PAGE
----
FTSE bosses’ pay packets jump 47% in five years

FTSE bosses’ pay packets jump 47% in five years

Pay packets for top executives of FTSE 100 companies reached “stratospheric” levels, as research showed the gap between low-paid workers and top directors had grown even starker.

According to a report from the Trades Union Congress (TUC), the average yearly pay for FTSE 100 directors increased by 47 per cent between 2010 and 2015, hitting £3.4m.

By contrast, average wages for workers rose just 7 per cent over the same period.

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The report also found that an average FTSE 100 top director earned a year’s worth of the minimum wage in a day.

Executive pay has been in the spotlight recently, after Prime Minster Theresa May pledged to curb the excessive pay top bosses received.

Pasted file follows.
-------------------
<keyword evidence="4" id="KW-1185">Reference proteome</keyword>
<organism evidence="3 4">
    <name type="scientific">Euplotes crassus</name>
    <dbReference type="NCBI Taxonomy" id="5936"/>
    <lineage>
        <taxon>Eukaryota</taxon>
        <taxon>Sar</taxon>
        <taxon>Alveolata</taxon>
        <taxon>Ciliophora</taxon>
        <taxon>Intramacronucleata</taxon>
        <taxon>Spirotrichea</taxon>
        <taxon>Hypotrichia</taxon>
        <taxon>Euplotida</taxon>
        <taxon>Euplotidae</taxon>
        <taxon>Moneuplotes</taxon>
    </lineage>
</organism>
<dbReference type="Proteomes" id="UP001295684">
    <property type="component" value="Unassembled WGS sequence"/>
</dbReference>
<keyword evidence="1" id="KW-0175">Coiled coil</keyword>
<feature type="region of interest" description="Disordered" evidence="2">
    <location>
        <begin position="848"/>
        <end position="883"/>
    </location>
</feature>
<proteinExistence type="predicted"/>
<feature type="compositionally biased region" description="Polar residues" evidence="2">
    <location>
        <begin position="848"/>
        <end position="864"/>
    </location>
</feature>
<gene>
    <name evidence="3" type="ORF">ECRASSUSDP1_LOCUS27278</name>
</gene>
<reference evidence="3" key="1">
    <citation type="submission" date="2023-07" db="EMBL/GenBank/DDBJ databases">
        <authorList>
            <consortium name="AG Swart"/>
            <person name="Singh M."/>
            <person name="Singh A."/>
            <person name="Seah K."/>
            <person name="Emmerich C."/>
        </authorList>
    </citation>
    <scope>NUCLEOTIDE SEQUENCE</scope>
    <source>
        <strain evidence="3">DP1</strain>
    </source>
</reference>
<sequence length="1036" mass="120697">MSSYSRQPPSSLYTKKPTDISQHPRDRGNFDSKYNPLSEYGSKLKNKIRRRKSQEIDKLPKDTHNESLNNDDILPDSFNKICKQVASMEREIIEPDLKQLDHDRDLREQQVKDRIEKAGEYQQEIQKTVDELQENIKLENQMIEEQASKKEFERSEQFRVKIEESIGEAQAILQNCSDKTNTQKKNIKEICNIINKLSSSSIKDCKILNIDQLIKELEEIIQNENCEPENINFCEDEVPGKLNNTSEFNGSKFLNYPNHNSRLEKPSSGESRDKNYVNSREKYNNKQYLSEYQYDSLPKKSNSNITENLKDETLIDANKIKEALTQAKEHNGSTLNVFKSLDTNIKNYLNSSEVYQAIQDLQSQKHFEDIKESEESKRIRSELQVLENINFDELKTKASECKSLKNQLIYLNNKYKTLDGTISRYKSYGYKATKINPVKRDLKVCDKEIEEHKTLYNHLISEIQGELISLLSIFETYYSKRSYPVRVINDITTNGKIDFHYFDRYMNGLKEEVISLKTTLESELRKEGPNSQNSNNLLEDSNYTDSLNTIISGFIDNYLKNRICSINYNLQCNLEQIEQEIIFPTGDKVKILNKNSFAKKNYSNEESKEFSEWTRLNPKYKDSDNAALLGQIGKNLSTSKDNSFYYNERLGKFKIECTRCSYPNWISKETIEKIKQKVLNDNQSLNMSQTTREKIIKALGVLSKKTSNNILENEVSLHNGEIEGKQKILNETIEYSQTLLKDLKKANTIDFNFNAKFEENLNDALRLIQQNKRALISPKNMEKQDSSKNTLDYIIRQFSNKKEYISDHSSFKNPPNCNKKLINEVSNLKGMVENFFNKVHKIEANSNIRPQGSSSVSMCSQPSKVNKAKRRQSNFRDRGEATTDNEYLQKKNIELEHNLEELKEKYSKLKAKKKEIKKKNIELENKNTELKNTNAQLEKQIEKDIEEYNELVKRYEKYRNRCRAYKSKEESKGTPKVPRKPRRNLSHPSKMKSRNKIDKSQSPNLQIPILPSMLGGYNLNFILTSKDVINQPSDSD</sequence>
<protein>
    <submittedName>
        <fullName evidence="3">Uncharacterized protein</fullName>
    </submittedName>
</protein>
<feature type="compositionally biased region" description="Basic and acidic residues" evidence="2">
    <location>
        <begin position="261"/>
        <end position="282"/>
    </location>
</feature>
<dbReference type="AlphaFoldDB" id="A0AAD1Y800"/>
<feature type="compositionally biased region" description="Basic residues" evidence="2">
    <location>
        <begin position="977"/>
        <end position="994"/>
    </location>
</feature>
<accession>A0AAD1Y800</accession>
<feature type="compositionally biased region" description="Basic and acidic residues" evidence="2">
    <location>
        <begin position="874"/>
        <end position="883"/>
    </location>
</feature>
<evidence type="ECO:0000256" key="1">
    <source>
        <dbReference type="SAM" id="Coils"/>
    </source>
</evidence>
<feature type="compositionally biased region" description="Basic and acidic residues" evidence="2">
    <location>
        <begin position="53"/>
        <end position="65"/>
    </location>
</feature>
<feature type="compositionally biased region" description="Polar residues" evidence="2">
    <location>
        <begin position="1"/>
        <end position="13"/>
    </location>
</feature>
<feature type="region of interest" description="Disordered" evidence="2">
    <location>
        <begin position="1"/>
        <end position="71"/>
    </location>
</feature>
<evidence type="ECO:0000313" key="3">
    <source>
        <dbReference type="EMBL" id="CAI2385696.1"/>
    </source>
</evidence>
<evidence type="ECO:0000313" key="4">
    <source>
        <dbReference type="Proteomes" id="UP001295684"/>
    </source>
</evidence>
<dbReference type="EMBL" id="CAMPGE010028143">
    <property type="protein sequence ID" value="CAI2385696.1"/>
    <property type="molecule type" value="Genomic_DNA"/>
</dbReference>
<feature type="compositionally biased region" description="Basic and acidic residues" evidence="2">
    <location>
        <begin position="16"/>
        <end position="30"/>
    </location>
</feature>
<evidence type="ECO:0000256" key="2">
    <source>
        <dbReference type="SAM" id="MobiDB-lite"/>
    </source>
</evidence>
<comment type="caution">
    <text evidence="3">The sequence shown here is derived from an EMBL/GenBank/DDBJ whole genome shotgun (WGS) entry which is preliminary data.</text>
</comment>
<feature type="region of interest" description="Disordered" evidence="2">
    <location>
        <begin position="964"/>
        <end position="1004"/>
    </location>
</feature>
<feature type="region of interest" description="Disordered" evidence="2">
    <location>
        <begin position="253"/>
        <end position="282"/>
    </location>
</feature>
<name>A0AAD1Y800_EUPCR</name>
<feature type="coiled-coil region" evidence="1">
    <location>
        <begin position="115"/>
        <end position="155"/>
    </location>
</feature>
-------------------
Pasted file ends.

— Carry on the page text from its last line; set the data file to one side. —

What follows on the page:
Frances O’Grady, TUC general secretary, said the findings highlighted why Ms May had to deliver on her promise to tackle executive pay by putting workers on company boards and remuneration committees.

She added: “While millions of UK families have seen their living standards squeezed, directors’ pay has reached stratospheric levels.”

Britain’s highest-paid chief executive, Martin Sorrell, who heads up the advertising and public relations company WPP, took less than 45 minutes to earn what an average UK worker makes over an entire year, according to the trade union body.

Mr Sorrell was paid £70m in 2015, which is more than 2,500 times the average UK salary, and in 2015 he was paid the equivalent of £38,437 per hour.

Britain’s second highest-paid boss, Tony Pidgley, chief executive of the Berkeley group, was paid £23.2m in 2015, while Rakesh Kapoor of the Reckitt Benckiser group was paid just under £23m.